On a side note, watercolour on manga art boards is probably not ideal, but they actually hold up incredibly well, the pigment sits nicely on top of the paper, and again, minimal bleeding. If anything they suck up water too fast, making it hard to do big wet-in-wet washes.

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The contrast really wasn’t working, though, and a lot of the forms felt flat and boring, so here’s a much hotter dark, almost pure crimson, laid in in washes and more opaquely to show the darkest darks and turn and layer a few forms more effectively.

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With a lot of my shading done already, I go ahead now and glaze in local colour information. Again, no warm blues, no cadmium reds or yellows, just an array of greens, siennas, umbers and a little cerulean blue to pup out things like that towel, that bowl and my toothpaste. Against that bluegreen background, burnt sienna and crimson red form some really hot oranges, and the tiny spots of yellow ochre (which is really opaque) and some tiny amounts of venetian red (which is an ABSURDLY overpowered pigment) lift Conan right out of the picture at points. Even the sap green is hot enough to stand out against a cool blue background.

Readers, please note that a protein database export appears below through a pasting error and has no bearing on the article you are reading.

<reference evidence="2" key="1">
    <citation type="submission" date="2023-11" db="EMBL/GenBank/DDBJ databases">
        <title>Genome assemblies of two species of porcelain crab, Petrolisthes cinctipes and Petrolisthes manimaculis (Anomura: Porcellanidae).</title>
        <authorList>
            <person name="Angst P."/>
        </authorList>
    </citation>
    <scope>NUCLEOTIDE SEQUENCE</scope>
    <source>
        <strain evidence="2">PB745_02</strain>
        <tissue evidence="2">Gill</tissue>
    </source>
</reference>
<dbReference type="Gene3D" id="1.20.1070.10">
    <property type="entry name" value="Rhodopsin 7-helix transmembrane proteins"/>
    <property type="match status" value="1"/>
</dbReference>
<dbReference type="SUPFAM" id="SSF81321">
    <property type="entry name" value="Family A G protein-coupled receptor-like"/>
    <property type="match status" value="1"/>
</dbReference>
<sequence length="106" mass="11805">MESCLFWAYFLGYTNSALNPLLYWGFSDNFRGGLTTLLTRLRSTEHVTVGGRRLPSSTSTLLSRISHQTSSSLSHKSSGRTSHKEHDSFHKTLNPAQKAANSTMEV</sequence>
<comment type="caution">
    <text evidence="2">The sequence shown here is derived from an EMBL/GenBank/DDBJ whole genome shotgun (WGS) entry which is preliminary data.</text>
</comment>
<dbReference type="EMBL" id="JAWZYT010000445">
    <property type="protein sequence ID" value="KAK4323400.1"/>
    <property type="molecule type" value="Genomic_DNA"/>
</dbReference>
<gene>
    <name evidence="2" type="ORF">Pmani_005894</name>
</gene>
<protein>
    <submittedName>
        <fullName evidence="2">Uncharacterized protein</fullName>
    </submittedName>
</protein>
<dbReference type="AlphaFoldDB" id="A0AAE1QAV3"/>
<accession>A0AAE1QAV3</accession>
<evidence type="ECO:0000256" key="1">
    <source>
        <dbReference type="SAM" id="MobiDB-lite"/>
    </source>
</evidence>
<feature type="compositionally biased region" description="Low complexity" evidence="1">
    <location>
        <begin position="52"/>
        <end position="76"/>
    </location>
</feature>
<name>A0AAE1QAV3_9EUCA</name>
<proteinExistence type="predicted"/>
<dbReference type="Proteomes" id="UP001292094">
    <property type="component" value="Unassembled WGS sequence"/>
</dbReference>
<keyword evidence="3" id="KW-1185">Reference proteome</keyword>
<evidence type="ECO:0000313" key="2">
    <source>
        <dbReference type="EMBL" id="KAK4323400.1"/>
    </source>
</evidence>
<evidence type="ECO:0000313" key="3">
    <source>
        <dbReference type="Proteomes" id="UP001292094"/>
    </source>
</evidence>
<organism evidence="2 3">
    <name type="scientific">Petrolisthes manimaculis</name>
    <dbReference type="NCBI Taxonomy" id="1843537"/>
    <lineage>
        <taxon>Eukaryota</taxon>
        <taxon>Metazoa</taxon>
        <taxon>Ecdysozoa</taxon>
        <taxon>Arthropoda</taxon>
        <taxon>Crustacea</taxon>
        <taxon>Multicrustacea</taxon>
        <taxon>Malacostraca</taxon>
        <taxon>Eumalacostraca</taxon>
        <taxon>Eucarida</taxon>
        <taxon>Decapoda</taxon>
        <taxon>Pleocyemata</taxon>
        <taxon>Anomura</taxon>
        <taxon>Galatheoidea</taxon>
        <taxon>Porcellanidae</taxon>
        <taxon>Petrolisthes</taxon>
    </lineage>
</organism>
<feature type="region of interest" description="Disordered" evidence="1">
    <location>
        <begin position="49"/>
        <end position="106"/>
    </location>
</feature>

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The last touch is letting it all dry and then going in with a white pen. It takes things back into the realm of cartoon, after all my colour noodling, and it helps me pop the shinier things like Conan’s bracers and round chestplate. Also it makes for a sweet signature.

And then I scan it, and clean it up in Photoshop, and pull out the text and make it crisp, and tidy the edges, and clean up all the stray paint in the word bubbles, and generally fiddle around till I think it looks awesome. And then I share it with you!

I hope this was interesting, and not just rambly. I’ve always used By Crom! as a project to experiment with, so as soon as I feel like I’ve got one process down I tend to switch it up and try another - you can probably go back through the watercolour comics and see several different techniques if you look close. So this is certainly no watercolouring or comicking bible, but a selection of this week’s approaches. And there is always more to learn!

Thanks! Cheers!

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lolliwolf
2399 days ago
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Evolution

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Someone wrote…

We all know that language is evolving all the time, as evidenced by the fact that the words “twerk” and “selfie” have recently become part of the Oxford English dictionary. So why is it so challenging to get a socially accepted singular non-gendered set of pronouns?

What’s your experience?

And what are you thinking about gender right now?

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lolliwolf
2635 days ago
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wocinsolidarity: militantlioness: Hey everyone! I’m making a...